In the coming weeks and months I will write about a number of specific hikes here, and I humbly suggest relying on my descriptions instead of the trail map. Although the map does do a decent job showing where the preserve’s entry points are, it does a frankly terrible one showing the routes and intersections (and in some cases, even the presence) of the trails themselves.

Maybe that is a problem of ownership, because although LHW is run by Hillsborough County, it is owned by the Southwest Florida Water Management District -- and as you may recall, my last post about a district property also noted major map errors.

Fortunately, I promise to steer you right! Please stay tuned…

Tuesday, November 8, 2011

Violet Cury

You know the old saying about not noticing something that is right under your nose? It can easily be applied to Violet Cury Nature Preserve.

Despite being only a one minute drive from the intersection of Bearss and Bruce B. Downs, and only 2¼ miles from the bustling campus of USF, Violet Cury is unknown even to most residents who pride themselves on being outdoorsy. It was acquired by Hillsborough County in 1995 and opened to the public in 2000, after Jeff Zwolenski directed the routing of trails through it as part of an Eagle Scout project.

I visited early Sunday when the temperature was a perfect 58 degrees, and spent 90 minutes snapping pictures while strolling the paths. The preserve’s oak-pine woods were lovely and the decomposing of its dead trees surprisingly scenic:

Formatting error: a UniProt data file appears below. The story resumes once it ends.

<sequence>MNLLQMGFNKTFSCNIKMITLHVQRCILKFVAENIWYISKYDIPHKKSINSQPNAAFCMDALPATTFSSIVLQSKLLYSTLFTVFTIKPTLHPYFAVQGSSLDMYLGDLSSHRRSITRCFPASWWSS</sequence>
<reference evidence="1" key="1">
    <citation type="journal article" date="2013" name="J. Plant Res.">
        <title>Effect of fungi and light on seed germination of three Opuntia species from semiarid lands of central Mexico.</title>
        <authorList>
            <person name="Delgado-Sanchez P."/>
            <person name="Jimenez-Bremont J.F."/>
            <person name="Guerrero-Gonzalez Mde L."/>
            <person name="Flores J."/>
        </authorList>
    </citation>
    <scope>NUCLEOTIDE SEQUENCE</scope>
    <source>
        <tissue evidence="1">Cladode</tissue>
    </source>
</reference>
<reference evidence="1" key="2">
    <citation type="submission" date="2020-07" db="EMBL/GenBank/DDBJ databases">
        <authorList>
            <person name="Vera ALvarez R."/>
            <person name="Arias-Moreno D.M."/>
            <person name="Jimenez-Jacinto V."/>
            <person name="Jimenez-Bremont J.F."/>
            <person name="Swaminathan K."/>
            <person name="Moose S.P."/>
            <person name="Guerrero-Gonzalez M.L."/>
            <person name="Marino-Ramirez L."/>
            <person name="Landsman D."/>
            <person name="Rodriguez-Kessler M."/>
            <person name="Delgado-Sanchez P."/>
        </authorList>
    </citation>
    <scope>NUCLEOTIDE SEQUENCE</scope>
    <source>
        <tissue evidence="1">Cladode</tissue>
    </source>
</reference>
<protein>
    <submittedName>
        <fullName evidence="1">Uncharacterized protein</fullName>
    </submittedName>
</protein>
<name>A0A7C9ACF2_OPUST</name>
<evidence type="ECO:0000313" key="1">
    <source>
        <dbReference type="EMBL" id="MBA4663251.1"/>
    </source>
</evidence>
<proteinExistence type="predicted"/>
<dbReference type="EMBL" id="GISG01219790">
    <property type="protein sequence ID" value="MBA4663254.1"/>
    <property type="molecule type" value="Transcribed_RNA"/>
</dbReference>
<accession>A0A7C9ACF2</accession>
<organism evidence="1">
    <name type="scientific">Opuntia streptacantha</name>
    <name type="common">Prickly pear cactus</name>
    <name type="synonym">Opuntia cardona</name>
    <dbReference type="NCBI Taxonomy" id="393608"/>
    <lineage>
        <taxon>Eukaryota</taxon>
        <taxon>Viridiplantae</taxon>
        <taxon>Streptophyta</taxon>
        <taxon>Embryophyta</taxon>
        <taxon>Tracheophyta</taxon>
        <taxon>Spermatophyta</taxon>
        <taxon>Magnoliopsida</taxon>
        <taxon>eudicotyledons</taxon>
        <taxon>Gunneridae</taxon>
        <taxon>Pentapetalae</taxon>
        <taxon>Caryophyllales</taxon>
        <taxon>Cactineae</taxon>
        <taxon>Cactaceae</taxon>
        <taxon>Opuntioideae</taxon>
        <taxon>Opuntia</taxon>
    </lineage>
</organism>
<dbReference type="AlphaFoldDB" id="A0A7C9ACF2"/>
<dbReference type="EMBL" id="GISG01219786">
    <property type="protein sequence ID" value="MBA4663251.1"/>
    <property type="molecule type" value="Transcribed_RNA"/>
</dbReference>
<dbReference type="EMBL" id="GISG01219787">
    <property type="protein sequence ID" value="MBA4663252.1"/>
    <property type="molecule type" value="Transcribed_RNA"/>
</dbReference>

This place has an interesting way of putting things into perspective, like how much life can exist on a piece of land, and how large a particular piece of land is even if the figure you hear doesn’t sound large.

Violet Cury consists of 160 acres, and on the one hand that does sound big. It is the same amount homesteaders got for pulling up stakes in the Oklahoma land rush, and it is easy to visualize herds of cattle being reared on a ranch that size…But on the other hand, 160 acres does not seem all that big when you try to visualize it as a preserve traversed by trails and sustaining hundreds of varieties of plants and animals. It is especially hard to visualize it in that context when you are told that the 160 acres are surrounded on all sides by varying degrees of development, as is the case with Violet Cury.

However, a walk through here will show you that 160 acres is indeed significant. Violet Cury contains multiple habitats plus a named body of water, Lake Flynn. When its forests surround you there is no doubt you are in Nature’s domain, and the nearby city and next-door suburbs suddenly seem a world away.

Another thing Violet Cuty puts into perspective is how much beauty goes unnoticed simply because people fail to look. This picture, which I took from the preserve’s entrance, shows that an old neighborhood sits right across the street:

There is no parking lot or grand gateway at the entrance, only a modest sign and this walk-through opening in the fence: